Audi is poised to proliferate its model lineup with a pair of swoopy four-door coupes in the vein of the Mercedes-Benz CLS. The larger of the two, the A7, will be positioned between the A6 and A8 sedans and was previewed in concept form at the 2009 Detroit auto show. But the best look we’ve had so far at the smaller, A4–based A5 Sportback—as differentiated from the true, two-door A5 coupe—has been through a pair of renderings.
Fortunately, our spy shooters caught two A5 Sportbacks out for a late-night run, and the photos show that our illustrations were spot-on. Visible in these photos are the sweep of the roofline and the stubby rear deck. Also, look closely at the rear pillar and it is clear that a body-colored mask is camouflaging what is actually a large, sail-shaped rear quarter window that should visually expand the greenhouse.
With the A5 Sportback comes a new definition of the "Sportback" moniker, which heretofore was applied only to the practical five-door A3. Audi's chief designer, Stefan Sielaff, tells us that now the Sportback designation will stand for these types of slope-back sedans. “You have to look beyond the A3 Sportback. The A5 Sportback is clearly what we have in mind (for the name).”
The upcoming A7 would fit that bill, too, but since there is no notchback, standard A7, Audi feels it would be pointless to call it A7 Sportback. According to our intelligence, the A7 will differ from the A5 Sportback in that it will have a roofline that continues to the rear panel in one unbroken line, while the A5 Sportback features a slight counter-swing at the tail. And while the A7 will have entirely unique sheetmetal, the A5 Sportback will have a front end that is identical to those of the A5 coupe and convertible. Our illustrations show a variation of the front fascia that hints at a possible mid-cycle face lift.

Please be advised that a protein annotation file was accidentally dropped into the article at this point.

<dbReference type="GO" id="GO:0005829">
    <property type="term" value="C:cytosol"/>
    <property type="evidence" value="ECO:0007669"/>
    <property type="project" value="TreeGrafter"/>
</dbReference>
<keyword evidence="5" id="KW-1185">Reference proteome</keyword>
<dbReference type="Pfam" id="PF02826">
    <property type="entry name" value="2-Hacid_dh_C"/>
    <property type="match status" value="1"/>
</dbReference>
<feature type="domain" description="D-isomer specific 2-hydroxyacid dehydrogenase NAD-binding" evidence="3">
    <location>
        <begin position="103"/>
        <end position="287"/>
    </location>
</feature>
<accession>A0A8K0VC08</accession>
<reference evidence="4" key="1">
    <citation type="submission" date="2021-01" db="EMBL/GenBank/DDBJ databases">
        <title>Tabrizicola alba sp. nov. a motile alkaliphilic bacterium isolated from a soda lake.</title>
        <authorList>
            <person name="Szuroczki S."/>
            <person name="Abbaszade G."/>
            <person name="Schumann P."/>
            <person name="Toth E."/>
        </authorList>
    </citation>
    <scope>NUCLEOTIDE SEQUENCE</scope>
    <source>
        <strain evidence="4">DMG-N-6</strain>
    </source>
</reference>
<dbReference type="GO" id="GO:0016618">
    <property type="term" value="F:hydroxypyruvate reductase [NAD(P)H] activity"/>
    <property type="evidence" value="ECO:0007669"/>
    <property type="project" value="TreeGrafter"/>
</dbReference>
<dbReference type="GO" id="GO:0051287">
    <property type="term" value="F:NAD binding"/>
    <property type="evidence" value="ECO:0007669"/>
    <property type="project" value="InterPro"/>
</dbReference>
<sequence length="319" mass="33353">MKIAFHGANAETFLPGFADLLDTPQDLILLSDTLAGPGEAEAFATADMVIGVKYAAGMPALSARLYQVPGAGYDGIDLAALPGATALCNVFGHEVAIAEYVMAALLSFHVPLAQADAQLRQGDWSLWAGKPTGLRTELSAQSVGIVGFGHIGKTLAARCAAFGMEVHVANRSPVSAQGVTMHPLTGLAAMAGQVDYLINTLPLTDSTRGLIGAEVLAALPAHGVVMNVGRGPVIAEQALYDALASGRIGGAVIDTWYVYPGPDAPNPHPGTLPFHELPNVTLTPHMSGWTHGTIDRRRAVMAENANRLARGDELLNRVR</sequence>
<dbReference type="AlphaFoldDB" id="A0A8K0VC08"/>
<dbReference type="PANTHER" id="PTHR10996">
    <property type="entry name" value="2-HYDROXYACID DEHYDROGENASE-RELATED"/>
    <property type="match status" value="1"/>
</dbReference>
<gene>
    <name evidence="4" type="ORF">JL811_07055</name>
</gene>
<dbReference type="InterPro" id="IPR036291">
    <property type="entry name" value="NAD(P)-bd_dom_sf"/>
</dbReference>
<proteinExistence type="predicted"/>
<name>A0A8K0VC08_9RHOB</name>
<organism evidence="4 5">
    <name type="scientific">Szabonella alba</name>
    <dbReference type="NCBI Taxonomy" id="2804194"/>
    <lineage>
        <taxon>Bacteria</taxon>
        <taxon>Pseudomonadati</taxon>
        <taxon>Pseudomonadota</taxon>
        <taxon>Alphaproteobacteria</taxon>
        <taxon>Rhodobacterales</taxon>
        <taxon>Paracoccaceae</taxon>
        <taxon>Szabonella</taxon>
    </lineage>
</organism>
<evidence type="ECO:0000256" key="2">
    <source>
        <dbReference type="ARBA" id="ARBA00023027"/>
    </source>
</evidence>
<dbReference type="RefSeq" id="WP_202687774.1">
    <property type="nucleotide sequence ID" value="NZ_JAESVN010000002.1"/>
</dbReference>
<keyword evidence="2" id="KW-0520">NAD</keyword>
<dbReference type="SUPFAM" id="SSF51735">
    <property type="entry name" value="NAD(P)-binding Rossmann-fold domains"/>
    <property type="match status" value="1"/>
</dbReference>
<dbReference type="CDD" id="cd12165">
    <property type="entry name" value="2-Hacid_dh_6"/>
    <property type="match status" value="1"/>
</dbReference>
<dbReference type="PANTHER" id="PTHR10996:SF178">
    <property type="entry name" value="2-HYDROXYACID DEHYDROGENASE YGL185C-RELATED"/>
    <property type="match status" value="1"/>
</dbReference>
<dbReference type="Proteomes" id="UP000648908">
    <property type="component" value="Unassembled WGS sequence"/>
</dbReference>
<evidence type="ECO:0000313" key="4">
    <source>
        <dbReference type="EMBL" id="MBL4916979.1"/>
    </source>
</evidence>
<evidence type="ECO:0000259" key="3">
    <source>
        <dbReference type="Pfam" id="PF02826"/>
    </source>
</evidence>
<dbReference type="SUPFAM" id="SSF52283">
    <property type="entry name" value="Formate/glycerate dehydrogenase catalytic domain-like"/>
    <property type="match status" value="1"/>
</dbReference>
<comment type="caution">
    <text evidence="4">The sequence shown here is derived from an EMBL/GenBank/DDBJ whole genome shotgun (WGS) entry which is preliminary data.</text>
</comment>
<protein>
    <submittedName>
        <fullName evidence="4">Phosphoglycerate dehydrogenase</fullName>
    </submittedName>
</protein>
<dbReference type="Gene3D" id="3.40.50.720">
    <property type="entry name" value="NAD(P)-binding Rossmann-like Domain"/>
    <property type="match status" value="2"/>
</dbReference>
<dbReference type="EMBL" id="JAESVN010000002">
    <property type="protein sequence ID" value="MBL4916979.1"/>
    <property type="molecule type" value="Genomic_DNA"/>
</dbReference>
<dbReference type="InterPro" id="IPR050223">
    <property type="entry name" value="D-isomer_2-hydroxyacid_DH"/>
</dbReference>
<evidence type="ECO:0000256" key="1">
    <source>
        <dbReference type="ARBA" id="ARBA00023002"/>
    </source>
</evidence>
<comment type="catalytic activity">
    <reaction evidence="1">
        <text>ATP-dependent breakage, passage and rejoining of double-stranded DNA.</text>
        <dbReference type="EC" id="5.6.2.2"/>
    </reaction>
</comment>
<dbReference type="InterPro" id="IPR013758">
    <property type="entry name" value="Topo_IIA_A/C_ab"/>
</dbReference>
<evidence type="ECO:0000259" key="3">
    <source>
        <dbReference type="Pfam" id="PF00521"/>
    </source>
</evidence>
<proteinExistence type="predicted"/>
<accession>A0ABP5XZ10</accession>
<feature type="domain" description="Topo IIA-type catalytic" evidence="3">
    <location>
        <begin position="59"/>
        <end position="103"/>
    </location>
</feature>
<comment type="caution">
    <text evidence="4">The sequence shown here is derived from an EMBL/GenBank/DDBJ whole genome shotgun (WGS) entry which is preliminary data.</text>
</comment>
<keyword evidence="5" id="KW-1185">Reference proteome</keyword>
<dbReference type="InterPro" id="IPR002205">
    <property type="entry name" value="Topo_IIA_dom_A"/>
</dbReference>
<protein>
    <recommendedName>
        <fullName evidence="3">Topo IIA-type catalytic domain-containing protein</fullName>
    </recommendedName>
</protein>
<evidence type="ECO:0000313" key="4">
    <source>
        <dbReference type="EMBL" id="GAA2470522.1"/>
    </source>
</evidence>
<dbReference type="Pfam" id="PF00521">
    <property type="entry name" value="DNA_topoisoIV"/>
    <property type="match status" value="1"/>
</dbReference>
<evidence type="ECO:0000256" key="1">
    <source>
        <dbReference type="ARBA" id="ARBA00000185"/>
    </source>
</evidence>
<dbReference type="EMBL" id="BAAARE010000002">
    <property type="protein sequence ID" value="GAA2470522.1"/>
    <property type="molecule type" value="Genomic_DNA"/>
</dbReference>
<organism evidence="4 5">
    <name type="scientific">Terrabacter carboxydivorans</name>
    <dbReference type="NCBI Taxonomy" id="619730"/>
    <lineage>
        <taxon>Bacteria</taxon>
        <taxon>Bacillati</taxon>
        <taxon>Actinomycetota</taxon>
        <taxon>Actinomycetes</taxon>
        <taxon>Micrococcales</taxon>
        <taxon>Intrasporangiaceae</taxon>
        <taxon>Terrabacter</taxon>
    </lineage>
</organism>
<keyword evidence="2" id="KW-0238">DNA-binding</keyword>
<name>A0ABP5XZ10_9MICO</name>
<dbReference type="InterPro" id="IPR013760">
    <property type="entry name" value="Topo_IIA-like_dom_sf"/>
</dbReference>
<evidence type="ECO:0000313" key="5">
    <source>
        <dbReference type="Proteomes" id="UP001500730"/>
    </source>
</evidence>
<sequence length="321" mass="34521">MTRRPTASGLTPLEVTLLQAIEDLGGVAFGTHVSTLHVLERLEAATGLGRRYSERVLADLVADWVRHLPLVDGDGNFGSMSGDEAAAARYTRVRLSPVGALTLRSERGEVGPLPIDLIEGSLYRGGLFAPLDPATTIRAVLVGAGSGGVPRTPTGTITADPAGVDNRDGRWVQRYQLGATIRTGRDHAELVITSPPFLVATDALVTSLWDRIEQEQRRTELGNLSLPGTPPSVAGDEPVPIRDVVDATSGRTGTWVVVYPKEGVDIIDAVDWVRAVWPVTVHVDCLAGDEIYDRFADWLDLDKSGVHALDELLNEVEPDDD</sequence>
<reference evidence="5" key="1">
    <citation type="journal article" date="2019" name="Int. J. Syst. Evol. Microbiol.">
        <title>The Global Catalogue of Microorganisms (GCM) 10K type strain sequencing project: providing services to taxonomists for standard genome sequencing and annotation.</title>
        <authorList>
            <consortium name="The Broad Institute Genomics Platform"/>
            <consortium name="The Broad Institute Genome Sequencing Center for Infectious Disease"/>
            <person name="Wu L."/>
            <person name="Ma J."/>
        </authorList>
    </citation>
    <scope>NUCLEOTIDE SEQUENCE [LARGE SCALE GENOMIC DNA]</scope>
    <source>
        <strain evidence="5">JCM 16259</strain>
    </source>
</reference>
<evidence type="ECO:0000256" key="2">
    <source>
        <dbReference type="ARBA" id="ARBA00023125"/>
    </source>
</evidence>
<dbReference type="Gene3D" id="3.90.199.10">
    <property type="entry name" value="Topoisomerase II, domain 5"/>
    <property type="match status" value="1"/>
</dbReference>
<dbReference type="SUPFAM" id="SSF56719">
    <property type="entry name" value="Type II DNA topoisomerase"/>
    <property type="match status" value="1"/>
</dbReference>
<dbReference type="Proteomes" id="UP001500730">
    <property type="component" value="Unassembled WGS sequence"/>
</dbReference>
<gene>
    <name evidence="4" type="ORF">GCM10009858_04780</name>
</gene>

The wheelbase of the A5 Sportback is identical to that of the A4, on which the A5 coupe is based. But the A5 Sportback will be lower and sleeker than the A4. It features historical references: "The side-window and rear treatments were inspired by the classic Audi 100 Coupe," says Sielaff.
Engines will be taken from Audi's parts bin and could theoretically stretch from efficient four-cylinder diesel engines up to high-performance V-8s rated at well over 400 hp. We expect the A5 Sportback to be offered with a version of the 2.0-liter TFSI engine and the supercharged 3.0-liter V-6 recently launched in the new S4 and refreshed A6 lineup. Europe will get four-cylinder and V-6 diesel options, too.
In the 1970s, many European carmakers offered four-door cars with a sloped roofline and a large hatch for accessing the cargo hold. Beyond the simple “hatchback” descriptor, designations such as fastback or aeroback were used in cases where the trunk opening remained small. The style even became fashionable in the U.S.—think Buick Century, Oldsmobile Cutlass, or Chevrolet Citation—but the fad was over by the mid-’80s. Only niche vehicles, such as the Saab 9000 or the Mazda 6 hatchback, carried on, as the typical sedan reclaimed its territory.
Today, though, we’re seeing a resurgence of four-doors with wide hatchbacks, led by the German premium brands. The movement is being spearheaded by the styling leaders at Audi, as well as by the somewhat less elegant Porsche Panamera. The shape brings more practicality than a notchback sedan, and it makes for a beautiful, sleek roofline. Plus, they’re kind of ‘70s retro. What’s not to like?
Audi remains tight-lipped on exact specifications and launch dates, but we believe the company could unveil the A5 Sportback as soon as the 2009 Frankfurt auto show. As of now, Audi says it has no intention of bringing the car to the U.S.